Rebound by Martha Finney is one of the best career books I’ve read in a long time. The author focuses on a single topic: getting laid off when you’re in mid-career.
While some reviewers claim Rebound offers nothing new, I would say Rebound puts the information together in a compelling style that’s easy to follow. Following the current trend in book publishing, she presents short, tightly organized chapters that answer very specific questions. What should you do when you anticipate being laid off? How do you handle the emotion? How do you deal with former colleagues?
Finney’s advice is sound. Her chapter on networking is especially good. Most of my own career clients think “network” is a 7-letter word like some others I can’t use in a review. They think of glad-handing and fake cheer. Finney’s examples relate to my own clients: finding a new job from the source you least expected to deliver.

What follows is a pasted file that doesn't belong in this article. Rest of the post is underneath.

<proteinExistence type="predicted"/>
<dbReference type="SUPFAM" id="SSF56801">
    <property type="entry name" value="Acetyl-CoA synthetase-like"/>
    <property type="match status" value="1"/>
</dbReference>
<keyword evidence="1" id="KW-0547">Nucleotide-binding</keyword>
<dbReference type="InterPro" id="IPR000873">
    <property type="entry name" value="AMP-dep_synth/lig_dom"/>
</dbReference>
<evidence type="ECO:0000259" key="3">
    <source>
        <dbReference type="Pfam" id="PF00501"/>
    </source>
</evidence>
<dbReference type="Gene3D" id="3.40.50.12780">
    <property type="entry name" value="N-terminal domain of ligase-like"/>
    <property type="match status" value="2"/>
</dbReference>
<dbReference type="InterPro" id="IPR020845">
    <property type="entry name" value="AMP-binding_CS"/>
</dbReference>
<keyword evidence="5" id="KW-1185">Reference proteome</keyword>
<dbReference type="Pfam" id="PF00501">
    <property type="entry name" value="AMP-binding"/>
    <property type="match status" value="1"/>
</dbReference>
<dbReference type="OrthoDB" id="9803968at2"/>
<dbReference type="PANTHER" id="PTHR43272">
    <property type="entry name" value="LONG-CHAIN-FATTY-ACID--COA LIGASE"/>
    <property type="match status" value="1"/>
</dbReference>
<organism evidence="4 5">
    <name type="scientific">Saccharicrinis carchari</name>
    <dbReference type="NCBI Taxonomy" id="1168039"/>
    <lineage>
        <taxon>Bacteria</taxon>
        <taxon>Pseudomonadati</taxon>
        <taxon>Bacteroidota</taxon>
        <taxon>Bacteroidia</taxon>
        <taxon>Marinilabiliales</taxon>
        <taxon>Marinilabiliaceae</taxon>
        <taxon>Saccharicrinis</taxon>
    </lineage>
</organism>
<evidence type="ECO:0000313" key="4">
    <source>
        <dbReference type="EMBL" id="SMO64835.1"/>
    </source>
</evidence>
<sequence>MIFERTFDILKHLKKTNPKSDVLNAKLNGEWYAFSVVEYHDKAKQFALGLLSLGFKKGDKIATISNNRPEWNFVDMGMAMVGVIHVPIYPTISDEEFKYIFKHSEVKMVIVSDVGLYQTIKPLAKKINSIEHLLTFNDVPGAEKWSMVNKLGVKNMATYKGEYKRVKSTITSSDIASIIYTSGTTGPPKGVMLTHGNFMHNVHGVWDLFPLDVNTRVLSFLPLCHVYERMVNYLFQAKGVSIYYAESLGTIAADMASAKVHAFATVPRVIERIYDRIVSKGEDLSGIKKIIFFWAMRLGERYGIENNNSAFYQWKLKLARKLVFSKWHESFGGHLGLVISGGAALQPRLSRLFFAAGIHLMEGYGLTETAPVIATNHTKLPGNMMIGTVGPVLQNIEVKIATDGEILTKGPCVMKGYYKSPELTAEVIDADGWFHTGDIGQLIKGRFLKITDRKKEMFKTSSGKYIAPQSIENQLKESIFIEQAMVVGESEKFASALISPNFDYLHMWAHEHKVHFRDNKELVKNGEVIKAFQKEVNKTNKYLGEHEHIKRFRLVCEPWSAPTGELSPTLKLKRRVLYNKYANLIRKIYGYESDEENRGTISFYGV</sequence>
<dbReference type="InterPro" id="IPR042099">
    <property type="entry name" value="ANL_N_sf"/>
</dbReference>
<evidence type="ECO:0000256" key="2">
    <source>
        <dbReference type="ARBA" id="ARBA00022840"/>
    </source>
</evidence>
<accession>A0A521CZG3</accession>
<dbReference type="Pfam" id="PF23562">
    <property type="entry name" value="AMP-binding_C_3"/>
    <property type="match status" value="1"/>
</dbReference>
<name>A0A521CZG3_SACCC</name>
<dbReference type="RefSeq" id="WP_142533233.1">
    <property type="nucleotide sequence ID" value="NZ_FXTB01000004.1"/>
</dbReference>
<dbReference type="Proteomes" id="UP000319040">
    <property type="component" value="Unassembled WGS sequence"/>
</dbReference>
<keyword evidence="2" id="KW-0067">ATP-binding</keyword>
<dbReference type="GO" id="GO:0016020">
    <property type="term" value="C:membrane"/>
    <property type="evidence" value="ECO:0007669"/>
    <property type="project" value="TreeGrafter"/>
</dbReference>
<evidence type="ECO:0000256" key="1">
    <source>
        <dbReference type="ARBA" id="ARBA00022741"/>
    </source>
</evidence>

As another reviewer noted, Finney assumes that readers will want to get back on the horse (or treadmill, depending on your view). They will seek a new corporate job. I would never encourage anyone to stop searching. I sometimes recommend getting a temporary job just to pay the bills. But for some, self-employment can make more sense than pounding on pavements.
Another gap is the lack of reference to hiring help. While I agree with all Finney’s suggestions to cut back financially, many people need an objective outsider to assess their situation. Most career consultants charge $150 – $250 or more for a single hour (sometimes including follow-up and reading documents). But if a few hours can move your search faster by even a week or two, it’s money well-spent. The key is to know how to choose your coach or consultant. A few tips wouuld have been helpful.